Ode to Lutefisk
Nowadays, Lutefisk is an echo of the old days. For the Scandinavians that settled in this region, it is seen as one of the last links to the old countries. So, as the leaves fall from the trees, and the wind becomes raw, the Lutefisk Dinner becomes a staple of small town life leading up to Christmas. It is often both fundraiser and social event.
In South Dakota, one of the larger dinners is served in the town of Summit. Summit’s claim to fame is that it is located on the highest land in the Eastern half of South Dakota – a range of hills that is too windy and too rolling to be much good for farming. Summit is small by anyone’s standards – only about 250 people call it home, although it swells to several times that size during the Lutefisk Dinner.
We stood in line to get our tickets and were assigned numbers 351-354, and were then instructed to sit until called. We sat, just in time to hear numbers 185-192 being called. These lucky souls eagerly hurried to a table, where they were promptly served. In came the bowls and platters heaped with corn, ham, mashed potatoes and gravy, lefse (another Scandinavian treat) and, of course, Lutefisk. The diners tucked in as if it would be their last meal – soon calling for refills, especially on the fish.
Finally, two hours after arriving in Summit, our numbers were finally called. We took our seats and got started. It was probably the best “mass-produced” meal I’ve ever eaten. The ham was smoky and salty, but still moist. The potatoes and gravy obviously had plenty of butter and cream, and the corn was as sweet as though it had been picked the week before (although rumor was that it came from a can.)
But the fish was the star of the show. Summit serves fish the ‘Norwegian’ way, with melted butter, and the tray made its way steadily around the table. Most of our co-diners were taking huge spoonfuls, saving about half their plate for it, and dousing it liberally with the drawn butter. When the tray came to me, I took just enough fish to be polite. The truth is that, despite my heritage and family tradition, I have never liked it. And yet this time, I began to understand the appeal.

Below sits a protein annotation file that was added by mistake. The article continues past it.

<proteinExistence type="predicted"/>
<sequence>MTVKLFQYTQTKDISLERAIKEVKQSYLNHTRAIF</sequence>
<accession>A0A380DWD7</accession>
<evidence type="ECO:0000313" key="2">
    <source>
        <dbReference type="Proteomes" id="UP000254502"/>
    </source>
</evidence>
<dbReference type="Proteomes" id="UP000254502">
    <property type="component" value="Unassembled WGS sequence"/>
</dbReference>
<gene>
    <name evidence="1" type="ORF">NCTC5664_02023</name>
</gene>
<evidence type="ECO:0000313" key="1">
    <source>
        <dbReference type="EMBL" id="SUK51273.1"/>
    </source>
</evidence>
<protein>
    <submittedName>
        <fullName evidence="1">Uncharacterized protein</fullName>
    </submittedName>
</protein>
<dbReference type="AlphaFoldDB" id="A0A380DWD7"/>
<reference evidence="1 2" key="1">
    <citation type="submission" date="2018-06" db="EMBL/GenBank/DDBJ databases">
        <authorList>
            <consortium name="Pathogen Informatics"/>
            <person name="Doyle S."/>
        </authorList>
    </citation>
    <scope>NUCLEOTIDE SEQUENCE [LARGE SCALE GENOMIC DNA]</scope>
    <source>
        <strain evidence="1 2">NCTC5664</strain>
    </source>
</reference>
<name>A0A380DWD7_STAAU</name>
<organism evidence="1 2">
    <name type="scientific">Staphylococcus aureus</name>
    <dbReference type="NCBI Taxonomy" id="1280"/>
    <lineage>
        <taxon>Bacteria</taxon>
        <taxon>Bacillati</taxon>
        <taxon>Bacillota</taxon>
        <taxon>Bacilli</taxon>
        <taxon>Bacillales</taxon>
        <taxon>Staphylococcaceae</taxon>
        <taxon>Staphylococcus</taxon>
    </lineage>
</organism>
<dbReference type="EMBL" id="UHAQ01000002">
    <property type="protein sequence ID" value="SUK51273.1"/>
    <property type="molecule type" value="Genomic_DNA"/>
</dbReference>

Yes, it can be kind of disgusting to look at – translucent and gelatinous almost to the point of slimy – and the smell has been unfavorably compared to wallpaper glue. But when done right, it can be tasty. The truth is that the actual taste itself is very mild. Cod, after all, is not a strongly flavored fish, and the preservation process takes even more out of it. For the first time, I really understood what my grandfather meant when he called it good fish, year after year. It is good because it is an enduring tradition. This meal was a reminder of every other Lutefisk Dinner – from big social gatherings like this to more intimate Christmas gatherings with the family. It is a tradition that always speaks to goods times and celebrations of the things that really matter.
I’ve had Lutefisk several times before and since, but I’ve never had a meal that has helped me understand people more. I don’t know that I will ever like it , but I do know that there is something about sitting down to a tradition that makes for an incomparable experience, and one that I am not ready to let go anytime soon.